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I've done the leg work and I've struggled to identify how to search with the Shodan CLI, or the web search, just for a specific port and output all the IP addresses that expose this port.

For example in the cli:

shodan search [port]

I can't figure that out.

Also in the search bar on the site:

[shodan] port:[port] 

This does not work as expected, possibly because pulling false resolvers and I'm looking for a weird port.

  • perhaps you could provide an example of what you think is the wrong output (i.e. your claim that it "does not work as expected")? – korrigan Mar 22 '18 at 5:24
  • @korrigan shodan.io/search?query=port%3A55555 Take a look at that search. All of the responses are lacking a 55555 port. So I'm doing something wrong. – bashCypher Mar 22 '18 at 14:50
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    I meant, as part of an edit to your question. Note that your link doesn't work for guest users (not logged in), so consider a form that everyone can see. – korrigan Mar 22 '18 at 17:10
  • @korrigan that's great advice. I tried to do so and was greeted with an "must be logged in to use search filters" error, so looks like it will have to be only for those with accounts. Thank you though. Good advice. – bashCypher Mar 23 '18 at 1:02
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Founder of Shodan here: we crawl a few thousand ports but as you noticed 55555 isn't on that list. The search syntax for what you're trying to do is:

port:55555

Which means in the CLI you would enter:

shodan search port:55555

Or to get a count of how many are open:

shodan count port:55555

For more information about the search syntax please visit:

https://help.shodan.io/the-basics/search-query-fundamentals

If you search for simply "55555" then you are searching for banners where the main data property contains the string "55555". To search in the contents of other properties (ex: port) you need to use a search filter. A list of them is available on the developer website. Check out the /shodan/host/search method:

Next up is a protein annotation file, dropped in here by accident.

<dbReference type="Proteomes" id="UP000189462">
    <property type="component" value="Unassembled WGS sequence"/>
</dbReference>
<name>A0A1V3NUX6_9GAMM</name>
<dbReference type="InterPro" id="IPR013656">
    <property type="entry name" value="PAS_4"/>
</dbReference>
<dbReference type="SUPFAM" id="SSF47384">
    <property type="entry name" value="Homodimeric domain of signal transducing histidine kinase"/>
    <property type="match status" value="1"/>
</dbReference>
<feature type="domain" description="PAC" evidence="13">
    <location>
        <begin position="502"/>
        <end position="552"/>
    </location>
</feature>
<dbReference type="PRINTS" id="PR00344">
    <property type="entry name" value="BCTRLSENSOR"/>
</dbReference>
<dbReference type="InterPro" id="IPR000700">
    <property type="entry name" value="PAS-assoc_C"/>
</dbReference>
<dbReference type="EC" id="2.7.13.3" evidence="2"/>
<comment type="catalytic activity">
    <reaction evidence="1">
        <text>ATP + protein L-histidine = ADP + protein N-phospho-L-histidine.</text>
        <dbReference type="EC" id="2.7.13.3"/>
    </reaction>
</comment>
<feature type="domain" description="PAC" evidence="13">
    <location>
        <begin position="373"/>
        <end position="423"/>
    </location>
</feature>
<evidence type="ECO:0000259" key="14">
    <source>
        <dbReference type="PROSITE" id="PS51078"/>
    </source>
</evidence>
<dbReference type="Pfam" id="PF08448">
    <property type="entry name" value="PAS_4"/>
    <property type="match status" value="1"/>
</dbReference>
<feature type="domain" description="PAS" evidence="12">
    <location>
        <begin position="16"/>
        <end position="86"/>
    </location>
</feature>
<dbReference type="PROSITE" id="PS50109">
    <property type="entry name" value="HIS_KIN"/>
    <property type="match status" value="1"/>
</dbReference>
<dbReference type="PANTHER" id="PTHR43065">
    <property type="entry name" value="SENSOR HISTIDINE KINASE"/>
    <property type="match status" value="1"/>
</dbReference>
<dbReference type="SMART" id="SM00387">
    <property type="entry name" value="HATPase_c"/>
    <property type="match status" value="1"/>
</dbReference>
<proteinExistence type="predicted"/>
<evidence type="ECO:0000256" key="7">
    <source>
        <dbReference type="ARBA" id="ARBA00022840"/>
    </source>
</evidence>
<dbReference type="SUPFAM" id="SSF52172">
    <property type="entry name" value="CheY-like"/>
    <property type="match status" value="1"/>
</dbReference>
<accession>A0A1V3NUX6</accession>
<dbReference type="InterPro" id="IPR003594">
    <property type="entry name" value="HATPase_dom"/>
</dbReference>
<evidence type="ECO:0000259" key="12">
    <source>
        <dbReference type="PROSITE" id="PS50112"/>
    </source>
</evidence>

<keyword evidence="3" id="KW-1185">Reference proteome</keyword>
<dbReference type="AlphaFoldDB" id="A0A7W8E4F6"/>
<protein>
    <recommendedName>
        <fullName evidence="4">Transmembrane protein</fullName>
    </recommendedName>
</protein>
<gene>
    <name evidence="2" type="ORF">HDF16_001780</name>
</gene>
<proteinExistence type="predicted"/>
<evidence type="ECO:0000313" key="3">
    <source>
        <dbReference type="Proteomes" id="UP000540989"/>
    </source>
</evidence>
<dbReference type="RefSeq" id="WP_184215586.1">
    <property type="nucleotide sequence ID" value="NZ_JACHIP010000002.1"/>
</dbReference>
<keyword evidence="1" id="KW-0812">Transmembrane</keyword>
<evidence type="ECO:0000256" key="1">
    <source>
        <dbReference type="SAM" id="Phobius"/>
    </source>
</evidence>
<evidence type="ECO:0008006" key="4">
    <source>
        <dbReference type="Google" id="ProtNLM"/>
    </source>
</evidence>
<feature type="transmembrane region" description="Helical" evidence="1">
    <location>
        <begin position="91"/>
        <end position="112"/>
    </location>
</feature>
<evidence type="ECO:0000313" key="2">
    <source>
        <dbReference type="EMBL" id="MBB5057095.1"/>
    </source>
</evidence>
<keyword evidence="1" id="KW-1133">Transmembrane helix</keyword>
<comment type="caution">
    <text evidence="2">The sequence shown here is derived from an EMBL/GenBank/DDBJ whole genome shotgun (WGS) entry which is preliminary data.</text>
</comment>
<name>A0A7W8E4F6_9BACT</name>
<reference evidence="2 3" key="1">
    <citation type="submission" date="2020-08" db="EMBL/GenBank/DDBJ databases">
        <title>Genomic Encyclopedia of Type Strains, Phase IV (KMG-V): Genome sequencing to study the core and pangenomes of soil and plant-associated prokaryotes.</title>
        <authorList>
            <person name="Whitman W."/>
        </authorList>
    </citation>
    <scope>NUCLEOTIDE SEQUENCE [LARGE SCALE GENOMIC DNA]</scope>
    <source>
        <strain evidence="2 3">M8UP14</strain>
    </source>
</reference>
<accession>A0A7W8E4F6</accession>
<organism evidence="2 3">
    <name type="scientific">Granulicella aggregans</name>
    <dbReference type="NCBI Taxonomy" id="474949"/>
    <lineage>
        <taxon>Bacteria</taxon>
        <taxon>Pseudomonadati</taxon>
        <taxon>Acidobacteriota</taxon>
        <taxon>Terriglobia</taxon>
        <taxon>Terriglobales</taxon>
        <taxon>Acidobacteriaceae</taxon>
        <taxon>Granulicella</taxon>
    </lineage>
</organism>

https://developer.shodan.io/api

  • Thank you! I appreciate the clarification. I also appreciate all your hard working bringing visibility to this issue. – bashCypher Mar 26 '18 at 15:38
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Note: I am assuming here that you have set up the CLI with a working API key, and that you are logged into the website with a valid username/password. The CLI tool should throw an error telling you that you need to run shodan init <api key>.

Shodan Web:

When searching in Shodan I find that more often than not, it is safer to put quotes around the search term. In your case, I found that searching on the shodan.io website for port:"55555" yielded 862 results. The same search without quotes also worked, yielding the same number of results.

Shodan CLI

I'm not very experienced with the CLI, but I found that doing any of the following yielded the same number of results (862):

shodan count port:55555
shodan count port:"55555"
shodan count 'port:55555'
shodan count 'port:"55555"'

But your terms (shodan count 55555) yielded a different, much larger result, presumably because it was searching for "55555" everywhere, rather than just the port.

  • thank you for the help! Yep, I found the same results, most of which don't have the port 55555. I figured out that Shodan doesn't index every port, just some common ones. Thank you again! – bashCypher Mar 23 '18 at 1:18
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Ok, so I think I have an answer. After scraping around help documentation it appears that Shodan is focused on certain services. It does not appear to do a full port scan of every IP regularly, only specific common ones like telnet, ftp, http, and etc.

It does capture more than just those ports through other mechanisms, but it is not a full internet every IP address with every port database. I found this information on a Defcon power point, but it is also alluded to in the wiki which is more trustworthy:

https://en.wikipedia.org/wiki/Shodan_(website)

"Shodan collects data mostly on web servers (HTTP/HTTPS - port 80, 8080, 443, 8443), as well as FTP (port 21), SSH (port 22), Telnet (port 23), SNMP (port 161), IMAP (port 993), SIP (port 5060),[2] and Real Time Streaming Protocol (RTSP, port 554). The latter can be used to access webcams and their video stream.[3]"

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